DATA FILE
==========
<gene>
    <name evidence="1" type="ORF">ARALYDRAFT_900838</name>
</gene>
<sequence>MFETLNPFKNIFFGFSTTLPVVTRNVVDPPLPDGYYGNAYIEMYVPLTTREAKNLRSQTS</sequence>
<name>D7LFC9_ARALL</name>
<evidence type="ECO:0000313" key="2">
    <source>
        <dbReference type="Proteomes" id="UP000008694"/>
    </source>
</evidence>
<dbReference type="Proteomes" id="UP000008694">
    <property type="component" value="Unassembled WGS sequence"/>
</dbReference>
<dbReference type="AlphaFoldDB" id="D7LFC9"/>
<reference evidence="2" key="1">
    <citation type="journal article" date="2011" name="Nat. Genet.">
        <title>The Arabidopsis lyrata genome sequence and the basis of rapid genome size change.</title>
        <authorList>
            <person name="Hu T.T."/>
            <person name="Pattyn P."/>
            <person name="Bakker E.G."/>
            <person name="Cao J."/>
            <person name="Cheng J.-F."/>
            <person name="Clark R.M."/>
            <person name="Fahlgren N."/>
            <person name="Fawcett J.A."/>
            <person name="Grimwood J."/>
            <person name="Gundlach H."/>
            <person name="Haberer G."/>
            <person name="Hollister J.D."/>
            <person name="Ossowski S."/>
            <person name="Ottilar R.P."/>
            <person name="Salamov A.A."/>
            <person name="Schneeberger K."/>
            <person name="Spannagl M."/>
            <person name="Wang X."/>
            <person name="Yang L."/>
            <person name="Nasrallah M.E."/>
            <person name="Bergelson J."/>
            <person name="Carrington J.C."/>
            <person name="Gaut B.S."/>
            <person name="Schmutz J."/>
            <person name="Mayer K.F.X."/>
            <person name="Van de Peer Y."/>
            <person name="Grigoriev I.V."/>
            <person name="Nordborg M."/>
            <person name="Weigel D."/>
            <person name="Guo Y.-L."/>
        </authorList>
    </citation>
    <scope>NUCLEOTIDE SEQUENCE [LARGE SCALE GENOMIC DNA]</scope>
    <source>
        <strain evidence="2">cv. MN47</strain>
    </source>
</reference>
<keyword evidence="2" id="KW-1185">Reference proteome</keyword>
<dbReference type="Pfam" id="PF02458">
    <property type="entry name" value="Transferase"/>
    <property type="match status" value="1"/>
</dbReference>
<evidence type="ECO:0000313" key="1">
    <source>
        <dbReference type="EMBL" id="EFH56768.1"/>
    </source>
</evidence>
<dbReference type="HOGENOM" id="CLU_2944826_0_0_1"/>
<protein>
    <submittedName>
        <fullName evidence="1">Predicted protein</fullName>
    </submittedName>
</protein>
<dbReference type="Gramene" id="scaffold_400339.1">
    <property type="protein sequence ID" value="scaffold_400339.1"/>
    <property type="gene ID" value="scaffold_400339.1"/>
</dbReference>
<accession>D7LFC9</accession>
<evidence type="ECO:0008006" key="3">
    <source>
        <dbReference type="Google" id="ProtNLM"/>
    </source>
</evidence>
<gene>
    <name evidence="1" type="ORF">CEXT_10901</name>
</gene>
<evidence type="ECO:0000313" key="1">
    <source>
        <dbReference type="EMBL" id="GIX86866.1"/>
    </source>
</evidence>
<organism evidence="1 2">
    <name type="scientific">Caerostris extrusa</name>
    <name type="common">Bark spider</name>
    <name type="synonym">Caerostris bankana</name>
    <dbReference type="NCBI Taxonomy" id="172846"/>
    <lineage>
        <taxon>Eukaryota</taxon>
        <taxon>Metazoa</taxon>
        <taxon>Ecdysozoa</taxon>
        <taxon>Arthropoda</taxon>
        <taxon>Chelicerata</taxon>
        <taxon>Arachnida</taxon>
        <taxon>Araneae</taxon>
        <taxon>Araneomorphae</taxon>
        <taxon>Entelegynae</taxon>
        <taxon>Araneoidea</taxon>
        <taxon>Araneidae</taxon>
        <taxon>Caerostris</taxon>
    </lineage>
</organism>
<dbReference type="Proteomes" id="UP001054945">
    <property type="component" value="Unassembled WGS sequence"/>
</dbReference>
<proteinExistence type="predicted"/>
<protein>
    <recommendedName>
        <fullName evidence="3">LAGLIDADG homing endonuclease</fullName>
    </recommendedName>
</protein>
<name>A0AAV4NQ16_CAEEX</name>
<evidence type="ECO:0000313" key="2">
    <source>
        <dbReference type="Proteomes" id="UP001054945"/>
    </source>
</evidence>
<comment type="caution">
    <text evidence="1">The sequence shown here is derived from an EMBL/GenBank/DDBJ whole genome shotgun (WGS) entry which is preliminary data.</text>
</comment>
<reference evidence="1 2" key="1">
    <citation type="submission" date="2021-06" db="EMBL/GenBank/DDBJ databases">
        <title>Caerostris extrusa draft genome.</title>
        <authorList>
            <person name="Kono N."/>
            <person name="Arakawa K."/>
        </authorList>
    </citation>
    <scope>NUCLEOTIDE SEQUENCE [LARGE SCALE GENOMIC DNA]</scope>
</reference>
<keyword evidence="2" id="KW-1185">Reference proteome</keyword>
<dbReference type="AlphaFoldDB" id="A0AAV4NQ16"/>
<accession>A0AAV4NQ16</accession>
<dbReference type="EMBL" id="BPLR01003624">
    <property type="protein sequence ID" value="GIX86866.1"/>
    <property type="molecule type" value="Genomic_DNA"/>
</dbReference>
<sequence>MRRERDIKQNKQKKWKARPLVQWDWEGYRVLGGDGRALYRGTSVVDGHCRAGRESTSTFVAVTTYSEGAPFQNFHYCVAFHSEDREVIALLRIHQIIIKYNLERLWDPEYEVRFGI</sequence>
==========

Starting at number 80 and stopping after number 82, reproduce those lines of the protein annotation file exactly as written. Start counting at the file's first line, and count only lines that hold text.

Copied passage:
    </source>
</evidence>
<gene>